On an October evening in his sixtieth year, Turner witnessed the devastating fire that destroyed the Houses of Parliament -- the symbol of Britain's historical and political legacy of representative government. In dozens of sketches and watercolors some of which were surely composed on site, Turner depicted the mighty power of nature's destructive forces, a theme over which he had brooded all his life. At the same time the combination of elements involved in a great conflagration such as this where fire, water and air swirled in a maelstrom of heat and light reflected on the river appealed to Turner's deepest aesthetic sensibilities. The studies resulted in two oil paintings of the same name, The Burning of the Houses of Lords and Commons, October 16, 1834 (1835), which presented the scene from different vantage points along the banks of the Thames. This particular exhibition marks the first time these astounding works oil and watercolor have ever been exhibited together. For this reason alone a visit is a once in a lifetime experience.

Over the decades, as Turner's work became increasingly experimental; it left more of his viewers provoked, surprised and bewildered. There was continuous controversy in the press about the rough handling of his paints, the high-keyed use of color and the obscurity of his subjects and style. Among his detractors was the essayist William Hazlitt who observed that Turner's later work consisted of "tinted steam" and were at the end of the day "paintings of nothing and very like."

But Turner was fortunate in his champions. No less an expert judge of poetry than Alfred Lord Tennyson called Turner "the Shakespeare of painting." The artist clearly encouraged such a comparison, going so far as to claim he was born on the same day as the bard of Avon. One of his most controversial late works is Juliet and her Nurse (1836), which rather than being set in Shakespeare's Verona is rather set in Turner's Venice, with its panoramic view of St. Marks. Of course anyone with even a passing acquaintance with the play and its story will recall that the whole tragedy begins with the words: "In fair Verona where we lay our scene..." The geographical error was duly noted by hostile critics, one of whom suggested this was evidence of the aging Turner's senility. This in turn aroused a young John Ruskin to write a letter in defense of Turner and his freedom to play with the locations of Shakespeare's plays in the service of his final artistic vision. The letter was in the end never sent but its contents pointed in the direction of the first volume of Ruskin's Modern Painters (1845). Here Ruskin provided a brilliant defense of the inner truthfulness of Turner's landscapes which defense when elaborated over the remaining four volumes had the effect of transforming the way in which readers in Victorian England and America approached the appreciation of fine art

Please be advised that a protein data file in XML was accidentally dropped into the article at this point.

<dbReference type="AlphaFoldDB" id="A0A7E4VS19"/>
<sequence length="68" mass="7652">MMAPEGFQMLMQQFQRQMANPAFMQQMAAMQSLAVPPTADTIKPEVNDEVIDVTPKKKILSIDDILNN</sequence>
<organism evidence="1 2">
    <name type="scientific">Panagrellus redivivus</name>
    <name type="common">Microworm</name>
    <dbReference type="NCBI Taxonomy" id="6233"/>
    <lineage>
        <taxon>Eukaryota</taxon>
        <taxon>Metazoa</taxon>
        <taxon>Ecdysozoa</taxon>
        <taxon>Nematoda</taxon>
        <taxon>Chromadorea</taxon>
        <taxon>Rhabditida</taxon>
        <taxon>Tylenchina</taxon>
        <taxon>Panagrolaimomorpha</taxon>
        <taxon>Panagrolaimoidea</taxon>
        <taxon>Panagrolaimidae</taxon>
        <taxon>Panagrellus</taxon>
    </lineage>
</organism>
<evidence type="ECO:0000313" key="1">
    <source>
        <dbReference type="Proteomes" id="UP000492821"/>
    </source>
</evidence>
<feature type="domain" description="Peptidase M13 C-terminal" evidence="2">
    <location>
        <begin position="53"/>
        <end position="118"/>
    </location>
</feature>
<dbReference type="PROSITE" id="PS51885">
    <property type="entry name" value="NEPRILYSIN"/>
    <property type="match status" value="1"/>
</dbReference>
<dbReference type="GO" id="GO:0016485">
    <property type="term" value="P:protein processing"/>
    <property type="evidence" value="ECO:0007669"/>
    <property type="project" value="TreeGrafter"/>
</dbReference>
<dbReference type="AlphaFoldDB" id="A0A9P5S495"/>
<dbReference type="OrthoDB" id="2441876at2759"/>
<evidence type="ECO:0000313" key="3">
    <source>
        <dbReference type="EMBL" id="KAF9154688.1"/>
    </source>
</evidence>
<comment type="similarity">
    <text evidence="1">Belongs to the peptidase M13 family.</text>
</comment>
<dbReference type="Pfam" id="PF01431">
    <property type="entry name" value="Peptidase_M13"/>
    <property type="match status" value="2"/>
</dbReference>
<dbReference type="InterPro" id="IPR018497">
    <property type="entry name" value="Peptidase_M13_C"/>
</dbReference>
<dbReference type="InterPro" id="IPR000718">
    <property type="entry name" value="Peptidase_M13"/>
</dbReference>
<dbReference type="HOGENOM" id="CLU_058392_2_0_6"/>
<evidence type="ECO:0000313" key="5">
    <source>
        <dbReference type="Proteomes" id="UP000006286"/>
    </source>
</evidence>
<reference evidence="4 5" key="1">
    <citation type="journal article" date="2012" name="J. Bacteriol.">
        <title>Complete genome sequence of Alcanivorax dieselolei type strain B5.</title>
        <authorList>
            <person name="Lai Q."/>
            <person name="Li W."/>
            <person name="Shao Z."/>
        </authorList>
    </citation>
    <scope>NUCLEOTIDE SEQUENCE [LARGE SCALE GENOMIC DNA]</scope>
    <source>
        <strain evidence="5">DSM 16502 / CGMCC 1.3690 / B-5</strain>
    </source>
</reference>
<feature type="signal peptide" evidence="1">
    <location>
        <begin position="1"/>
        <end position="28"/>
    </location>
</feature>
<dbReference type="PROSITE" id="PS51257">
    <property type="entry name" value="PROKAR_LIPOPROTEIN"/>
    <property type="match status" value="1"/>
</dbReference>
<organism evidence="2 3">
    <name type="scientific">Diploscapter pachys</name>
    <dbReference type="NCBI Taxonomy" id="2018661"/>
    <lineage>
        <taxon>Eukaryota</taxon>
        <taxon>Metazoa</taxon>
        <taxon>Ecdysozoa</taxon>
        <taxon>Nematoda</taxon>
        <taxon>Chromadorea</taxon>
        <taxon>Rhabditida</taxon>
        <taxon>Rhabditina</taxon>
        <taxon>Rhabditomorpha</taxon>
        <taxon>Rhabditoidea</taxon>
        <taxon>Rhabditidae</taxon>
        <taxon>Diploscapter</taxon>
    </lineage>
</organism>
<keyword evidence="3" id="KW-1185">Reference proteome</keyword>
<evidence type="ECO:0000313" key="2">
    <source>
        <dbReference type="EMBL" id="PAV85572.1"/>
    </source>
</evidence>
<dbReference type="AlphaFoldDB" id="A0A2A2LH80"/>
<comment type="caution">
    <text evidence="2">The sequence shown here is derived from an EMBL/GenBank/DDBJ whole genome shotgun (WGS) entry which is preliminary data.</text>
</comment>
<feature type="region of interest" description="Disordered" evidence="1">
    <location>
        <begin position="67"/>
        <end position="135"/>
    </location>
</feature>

About the Author:

As early as the 1820's, Turner began to look ahead to his posthumous reputation by making a will in which he deeded to the nation all his unsold works. He also left instructions that several of his works were to be hung next to those of the Old Masters by which his own pieces had been inspired.

Article Source: ArticlesBase.com - History of Art

Fame And The Founding Father